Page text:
The average carbon dioxide concentration in May was 407.7 parts per million, or ppm, which is how molecules in the atmosphere are measured. In May, for every 1 million molecules in the air, 407.7 of them were carbon dioxide. This was a 3.76 ppm increase since May 2015, and the largest year over year increase on record.
On April 9, a daily record of 409.44 ppm was set, although scientists tend to not follow the daily averages too closely, since they often fluctuate too wildly to be representative of the atmosphere as a whole.
One thing is for certain — we are in an unprecedented era. “Carbon dioxide levels are increasing faster than they have in hundreds of thousands of years,” said Pieter Tans, lead scientist of NOAA’s Global Greenhouse Gas Reference Network. “It’s explosive compared to natural processes.”
The last time our planet saw such a sustained increase in carbon dioxide was between 17,000 and 11,000 years ago, NOAA says, when levels increased by just 80 ppm. Tans says today’s rate of increase is 200 times faster than that.
Carbon dioxide in the atmosphere is higher now than it has been in more than 800,000 years. We know that because we can literally measure the carbon dioxide in ancient air that is trapped deep inside glacial ice. The increase comes courtesy of our preferred energy source: the burning of fossil fuels, a process by which Earth’s carbon stores are essentially excavated from their natural position in the global carbon cycle and released into the atmosphere as heat-trapping greenhouse gas.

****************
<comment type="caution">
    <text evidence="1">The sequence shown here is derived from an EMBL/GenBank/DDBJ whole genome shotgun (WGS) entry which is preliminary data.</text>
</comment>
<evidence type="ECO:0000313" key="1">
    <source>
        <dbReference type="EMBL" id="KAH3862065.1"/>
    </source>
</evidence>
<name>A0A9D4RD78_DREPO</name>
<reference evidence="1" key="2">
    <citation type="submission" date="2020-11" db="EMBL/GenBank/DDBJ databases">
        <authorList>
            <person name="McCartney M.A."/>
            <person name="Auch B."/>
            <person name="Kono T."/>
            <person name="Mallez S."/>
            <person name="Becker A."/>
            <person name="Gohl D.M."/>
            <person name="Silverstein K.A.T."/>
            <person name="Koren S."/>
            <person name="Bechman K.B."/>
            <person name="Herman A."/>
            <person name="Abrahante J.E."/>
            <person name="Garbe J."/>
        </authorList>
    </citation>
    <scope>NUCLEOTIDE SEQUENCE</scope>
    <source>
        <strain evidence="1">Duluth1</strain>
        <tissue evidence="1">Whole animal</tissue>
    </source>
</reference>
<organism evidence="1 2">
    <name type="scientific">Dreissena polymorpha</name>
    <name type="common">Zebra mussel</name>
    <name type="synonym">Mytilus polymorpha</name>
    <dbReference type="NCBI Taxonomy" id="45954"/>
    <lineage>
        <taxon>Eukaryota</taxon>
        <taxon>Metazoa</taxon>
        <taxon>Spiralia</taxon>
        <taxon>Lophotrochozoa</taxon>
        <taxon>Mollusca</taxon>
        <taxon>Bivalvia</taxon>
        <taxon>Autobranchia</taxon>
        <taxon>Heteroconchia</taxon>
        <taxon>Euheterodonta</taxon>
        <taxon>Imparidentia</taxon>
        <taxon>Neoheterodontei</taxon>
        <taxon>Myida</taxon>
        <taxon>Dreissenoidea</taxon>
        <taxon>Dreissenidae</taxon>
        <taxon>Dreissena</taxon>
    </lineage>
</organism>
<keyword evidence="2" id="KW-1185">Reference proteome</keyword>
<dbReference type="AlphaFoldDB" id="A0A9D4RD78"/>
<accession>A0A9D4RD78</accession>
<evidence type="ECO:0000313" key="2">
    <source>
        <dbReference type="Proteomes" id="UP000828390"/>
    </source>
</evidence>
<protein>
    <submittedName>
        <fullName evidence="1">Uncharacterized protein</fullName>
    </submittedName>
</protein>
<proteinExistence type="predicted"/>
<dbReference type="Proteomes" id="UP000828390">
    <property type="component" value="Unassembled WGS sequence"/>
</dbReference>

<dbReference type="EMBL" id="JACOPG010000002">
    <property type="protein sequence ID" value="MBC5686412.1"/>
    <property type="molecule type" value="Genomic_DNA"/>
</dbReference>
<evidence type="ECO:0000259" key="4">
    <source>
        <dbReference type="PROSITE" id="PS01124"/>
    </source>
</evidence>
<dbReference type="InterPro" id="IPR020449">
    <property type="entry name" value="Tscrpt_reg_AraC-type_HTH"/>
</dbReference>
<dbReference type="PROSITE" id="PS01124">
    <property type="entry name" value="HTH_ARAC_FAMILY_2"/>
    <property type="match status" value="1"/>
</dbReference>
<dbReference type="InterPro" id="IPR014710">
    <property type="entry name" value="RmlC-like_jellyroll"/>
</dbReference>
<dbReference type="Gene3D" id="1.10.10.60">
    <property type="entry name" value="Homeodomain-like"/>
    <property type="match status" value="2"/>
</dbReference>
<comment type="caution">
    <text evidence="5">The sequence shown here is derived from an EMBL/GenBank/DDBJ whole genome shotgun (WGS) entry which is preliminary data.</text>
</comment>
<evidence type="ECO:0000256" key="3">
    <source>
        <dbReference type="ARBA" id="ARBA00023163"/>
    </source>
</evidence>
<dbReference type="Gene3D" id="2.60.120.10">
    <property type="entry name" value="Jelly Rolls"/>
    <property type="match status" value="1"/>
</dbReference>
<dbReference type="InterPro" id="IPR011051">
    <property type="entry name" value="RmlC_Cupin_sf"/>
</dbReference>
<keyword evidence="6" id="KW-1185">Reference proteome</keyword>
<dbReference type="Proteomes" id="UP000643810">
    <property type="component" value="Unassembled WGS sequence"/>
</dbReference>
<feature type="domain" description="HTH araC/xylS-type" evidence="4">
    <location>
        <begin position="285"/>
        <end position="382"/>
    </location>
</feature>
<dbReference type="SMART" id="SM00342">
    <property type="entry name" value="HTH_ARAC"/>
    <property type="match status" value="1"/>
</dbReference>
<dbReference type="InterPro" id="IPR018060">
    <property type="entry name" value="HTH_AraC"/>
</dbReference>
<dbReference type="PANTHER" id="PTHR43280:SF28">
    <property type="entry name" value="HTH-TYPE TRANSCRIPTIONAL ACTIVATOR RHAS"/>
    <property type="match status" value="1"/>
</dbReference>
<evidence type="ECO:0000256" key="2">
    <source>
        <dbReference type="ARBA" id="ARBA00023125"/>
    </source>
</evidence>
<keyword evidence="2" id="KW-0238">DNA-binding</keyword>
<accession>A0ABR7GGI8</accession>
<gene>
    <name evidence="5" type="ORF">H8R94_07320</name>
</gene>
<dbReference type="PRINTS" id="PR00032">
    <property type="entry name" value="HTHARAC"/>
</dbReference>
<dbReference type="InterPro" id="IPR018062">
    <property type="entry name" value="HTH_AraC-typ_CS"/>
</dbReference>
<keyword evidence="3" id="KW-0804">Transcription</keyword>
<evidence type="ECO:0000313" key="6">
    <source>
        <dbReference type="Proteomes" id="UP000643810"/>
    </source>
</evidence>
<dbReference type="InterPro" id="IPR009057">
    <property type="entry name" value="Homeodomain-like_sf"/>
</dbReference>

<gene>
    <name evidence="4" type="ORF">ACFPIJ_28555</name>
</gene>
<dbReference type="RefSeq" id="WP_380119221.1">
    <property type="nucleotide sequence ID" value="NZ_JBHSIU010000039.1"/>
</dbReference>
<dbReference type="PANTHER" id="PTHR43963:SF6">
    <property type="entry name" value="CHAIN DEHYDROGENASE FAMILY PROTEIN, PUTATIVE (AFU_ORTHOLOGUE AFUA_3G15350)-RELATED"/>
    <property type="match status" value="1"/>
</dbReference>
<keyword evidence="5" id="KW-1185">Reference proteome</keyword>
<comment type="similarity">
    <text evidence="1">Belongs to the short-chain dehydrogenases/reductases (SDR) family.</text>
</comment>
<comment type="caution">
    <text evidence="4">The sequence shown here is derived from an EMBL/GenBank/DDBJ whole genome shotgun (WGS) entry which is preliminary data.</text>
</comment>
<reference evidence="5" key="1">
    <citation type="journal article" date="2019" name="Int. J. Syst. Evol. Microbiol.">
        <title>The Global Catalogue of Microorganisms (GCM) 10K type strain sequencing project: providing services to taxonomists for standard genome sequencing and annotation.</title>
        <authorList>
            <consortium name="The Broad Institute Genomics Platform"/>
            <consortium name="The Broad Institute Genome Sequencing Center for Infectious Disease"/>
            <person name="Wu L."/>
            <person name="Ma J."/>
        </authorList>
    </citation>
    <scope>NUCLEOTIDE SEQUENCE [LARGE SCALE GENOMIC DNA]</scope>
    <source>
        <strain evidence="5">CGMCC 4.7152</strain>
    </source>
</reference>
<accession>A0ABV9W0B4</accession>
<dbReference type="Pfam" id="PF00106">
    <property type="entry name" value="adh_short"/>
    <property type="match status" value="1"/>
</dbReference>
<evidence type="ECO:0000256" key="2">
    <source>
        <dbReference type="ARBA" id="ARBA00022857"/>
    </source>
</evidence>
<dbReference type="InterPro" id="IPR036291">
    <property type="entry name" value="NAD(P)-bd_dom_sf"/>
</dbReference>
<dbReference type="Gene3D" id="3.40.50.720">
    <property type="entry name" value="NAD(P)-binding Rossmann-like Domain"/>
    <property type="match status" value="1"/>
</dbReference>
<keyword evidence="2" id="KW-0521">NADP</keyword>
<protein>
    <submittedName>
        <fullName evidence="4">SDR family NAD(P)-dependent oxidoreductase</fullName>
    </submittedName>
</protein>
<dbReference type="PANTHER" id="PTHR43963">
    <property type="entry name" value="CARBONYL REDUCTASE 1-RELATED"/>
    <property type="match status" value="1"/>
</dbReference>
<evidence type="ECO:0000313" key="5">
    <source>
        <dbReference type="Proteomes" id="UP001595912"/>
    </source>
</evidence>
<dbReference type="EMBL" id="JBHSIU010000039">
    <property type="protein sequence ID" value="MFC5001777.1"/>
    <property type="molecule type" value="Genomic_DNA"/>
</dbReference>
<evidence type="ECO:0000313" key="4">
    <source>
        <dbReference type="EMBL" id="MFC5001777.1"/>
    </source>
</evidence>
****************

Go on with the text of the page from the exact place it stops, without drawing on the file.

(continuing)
Perched on top of the second-largest volcano in the world, the Mauna Loa Observatory in Hawaii has been measuring atmospheric carbon dioxide for nearly 60 years. The resulting carbon dioxide levels create the iconic Keeling Curve, shown above, named for the scientist who began the measurements in 1958, Charles David Keeling.
The first carbon dioxide measurement recorded by Keeling was just 316 ppm. Since then, it has shot through the roof. In 2013, our atmosphere’s carbon dioxide concentration hit 400 ppm — a significant milestone, because it’s the level at which climate scientists identify as “the beginning of the danger zone,” said Princeton University’s Michael Oppenheimer.
“It means we’re probably getting to the point where we’re looking at the ‘safe zone’ in the rear-view mirror, even as we’re stepping on the gas,” Oppenheimer said.
Though the vast majority of the increase in carbon dioxide is due to the burning of fossil fuels, part of this year’s very large spike can be attributed to El Niño.
The tropics tend to dry out during an El Niño, which kills off a lot of plant life. Plants absorb atmospheric carbon dioxide, which is necessary for photosynthesis. Fewer plants means more CO2 in the atmosphere. El Niño also increases the likelihood of extreme wildfires, which also inject large amounts of CO2 into the air.
The last time a record-high, year over year CO2 jump occurred was in 1998 — also a big El Niño year.